USD-Backed Stablecoins Are Booming Amid the Coronavirus Crisis


With the world on the brink of one of the worst economic crises in history, no corner of the financial world has been left untouched. While most financial markets have been caught in weeks of doom and gloom, there are a few markets and asset classes that have managed to squeak by–or even grow–as a result of the crisis.

One of these asset classes is stablecoins: which, for those of you who don’t know, are blockchain-based crypto tokens that are collateralized to another asset, usually a fiat currency.

In particular, USD-backed stablecoins have suddenly seen a major boost: the market cap of Binance USD (BUSD), which was launched early in Q4 of 2019, has more than doubled, rising from $68 million to $188 million from March 1st to Friday, March 27th (a 176% increase).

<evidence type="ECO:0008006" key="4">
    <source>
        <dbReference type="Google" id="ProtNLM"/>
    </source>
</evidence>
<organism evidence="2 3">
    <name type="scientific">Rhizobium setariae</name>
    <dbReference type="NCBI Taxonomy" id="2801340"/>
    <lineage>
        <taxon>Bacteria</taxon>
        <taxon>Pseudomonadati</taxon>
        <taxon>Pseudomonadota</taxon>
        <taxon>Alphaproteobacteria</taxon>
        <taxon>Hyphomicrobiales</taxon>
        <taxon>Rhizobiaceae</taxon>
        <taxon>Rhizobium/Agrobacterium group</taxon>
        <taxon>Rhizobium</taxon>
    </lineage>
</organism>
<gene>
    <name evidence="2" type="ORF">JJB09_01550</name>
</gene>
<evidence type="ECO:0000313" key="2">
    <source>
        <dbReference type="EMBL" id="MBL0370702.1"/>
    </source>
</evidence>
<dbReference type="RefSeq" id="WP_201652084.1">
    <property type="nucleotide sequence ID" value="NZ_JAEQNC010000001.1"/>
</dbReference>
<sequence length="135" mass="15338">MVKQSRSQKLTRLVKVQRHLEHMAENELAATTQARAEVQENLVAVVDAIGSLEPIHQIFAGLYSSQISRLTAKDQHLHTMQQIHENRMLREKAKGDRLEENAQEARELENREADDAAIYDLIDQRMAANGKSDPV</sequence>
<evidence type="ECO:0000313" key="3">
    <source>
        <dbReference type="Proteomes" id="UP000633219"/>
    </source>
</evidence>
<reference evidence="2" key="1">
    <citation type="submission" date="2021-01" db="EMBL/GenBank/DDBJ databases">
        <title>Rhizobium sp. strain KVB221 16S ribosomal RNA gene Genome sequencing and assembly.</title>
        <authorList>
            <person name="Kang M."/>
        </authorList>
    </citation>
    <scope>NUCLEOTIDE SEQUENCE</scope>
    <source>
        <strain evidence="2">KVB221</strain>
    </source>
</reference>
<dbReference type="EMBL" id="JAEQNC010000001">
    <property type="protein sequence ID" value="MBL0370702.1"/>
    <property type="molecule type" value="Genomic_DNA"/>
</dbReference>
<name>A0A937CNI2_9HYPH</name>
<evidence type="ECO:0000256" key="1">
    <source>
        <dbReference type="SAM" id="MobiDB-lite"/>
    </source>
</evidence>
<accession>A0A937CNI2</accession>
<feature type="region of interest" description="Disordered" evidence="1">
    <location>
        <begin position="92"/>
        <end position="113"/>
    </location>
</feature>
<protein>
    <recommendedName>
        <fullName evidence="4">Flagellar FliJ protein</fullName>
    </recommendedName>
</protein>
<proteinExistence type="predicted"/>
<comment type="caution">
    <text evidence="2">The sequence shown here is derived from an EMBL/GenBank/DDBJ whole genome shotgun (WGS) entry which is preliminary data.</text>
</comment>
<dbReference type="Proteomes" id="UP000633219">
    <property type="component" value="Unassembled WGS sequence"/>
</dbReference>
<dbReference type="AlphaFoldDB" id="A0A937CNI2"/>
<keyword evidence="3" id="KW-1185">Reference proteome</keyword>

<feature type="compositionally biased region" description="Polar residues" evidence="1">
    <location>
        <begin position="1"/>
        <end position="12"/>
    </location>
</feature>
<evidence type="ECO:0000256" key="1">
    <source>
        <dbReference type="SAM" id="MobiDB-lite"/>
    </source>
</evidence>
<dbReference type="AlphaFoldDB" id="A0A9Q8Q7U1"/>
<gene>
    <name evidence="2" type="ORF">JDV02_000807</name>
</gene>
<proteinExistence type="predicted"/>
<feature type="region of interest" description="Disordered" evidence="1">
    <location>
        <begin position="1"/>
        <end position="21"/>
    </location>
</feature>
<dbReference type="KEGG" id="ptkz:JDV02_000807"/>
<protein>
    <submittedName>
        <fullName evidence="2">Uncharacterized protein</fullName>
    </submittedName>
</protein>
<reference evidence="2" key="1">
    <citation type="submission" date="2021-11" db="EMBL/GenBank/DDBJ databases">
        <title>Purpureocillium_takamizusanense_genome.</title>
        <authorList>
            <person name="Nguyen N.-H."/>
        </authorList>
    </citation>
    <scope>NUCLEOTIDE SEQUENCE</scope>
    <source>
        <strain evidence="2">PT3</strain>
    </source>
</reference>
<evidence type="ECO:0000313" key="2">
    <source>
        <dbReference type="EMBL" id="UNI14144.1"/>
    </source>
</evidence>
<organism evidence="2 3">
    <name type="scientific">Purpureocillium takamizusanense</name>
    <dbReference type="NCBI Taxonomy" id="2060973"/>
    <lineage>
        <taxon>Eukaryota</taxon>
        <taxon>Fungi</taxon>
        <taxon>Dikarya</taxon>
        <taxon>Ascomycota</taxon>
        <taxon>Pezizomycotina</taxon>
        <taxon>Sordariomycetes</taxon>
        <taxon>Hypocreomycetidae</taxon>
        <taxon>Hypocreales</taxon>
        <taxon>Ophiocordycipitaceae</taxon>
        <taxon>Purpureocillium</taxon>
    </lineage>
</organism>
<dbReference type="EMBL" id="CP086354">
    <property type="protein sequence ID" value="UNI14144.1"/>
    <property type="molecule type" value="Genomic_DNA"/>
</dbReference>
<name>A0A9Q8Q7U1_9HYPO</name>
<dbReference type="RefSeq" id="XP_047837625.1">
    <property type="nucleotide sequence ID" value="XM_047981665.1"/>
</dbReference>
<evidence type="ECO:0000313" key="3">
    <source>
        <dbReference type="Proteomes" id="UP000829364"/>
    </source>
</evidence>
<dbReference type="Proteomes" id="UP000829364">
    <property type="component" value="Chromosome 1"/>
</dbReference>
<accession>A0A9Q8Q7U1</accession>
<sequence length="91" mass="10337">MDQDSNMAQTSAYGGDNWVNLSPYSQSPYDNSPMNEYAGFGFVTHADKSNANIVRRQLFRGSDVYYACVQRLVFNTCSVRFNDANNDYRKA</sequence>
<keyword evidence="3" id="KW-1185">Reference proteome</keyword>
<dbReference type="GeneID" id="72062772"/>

The market cap of USDC, Circle’s USD stablecoin, jumped from roughly $440 million at the beginning of the month to $685 million (a 55% increase) over the same time period; Paxos Standard (PAX) grew from $200 million to $254 million (a 27% increase).

Meanwhile, Tether Dollars (USDT) haven’t seen such a major increase in recent months, but the market cap has maintained its dominance as the world’s largest stablecoin with a market cap of roughly $4.6 billion since early January.

In crypto, “many are using the 1:1 stable coin peg as a risk-protection tool.”

Why are these USD-backed stablecoins jumping? Steve Ehrlich, chief executive of crypto trading platform Voyager Digital, told Finance Magnates that the movement into USD-backed stablecoins reflects a widespread movement out of more volatile assets into the USD in traditional markets.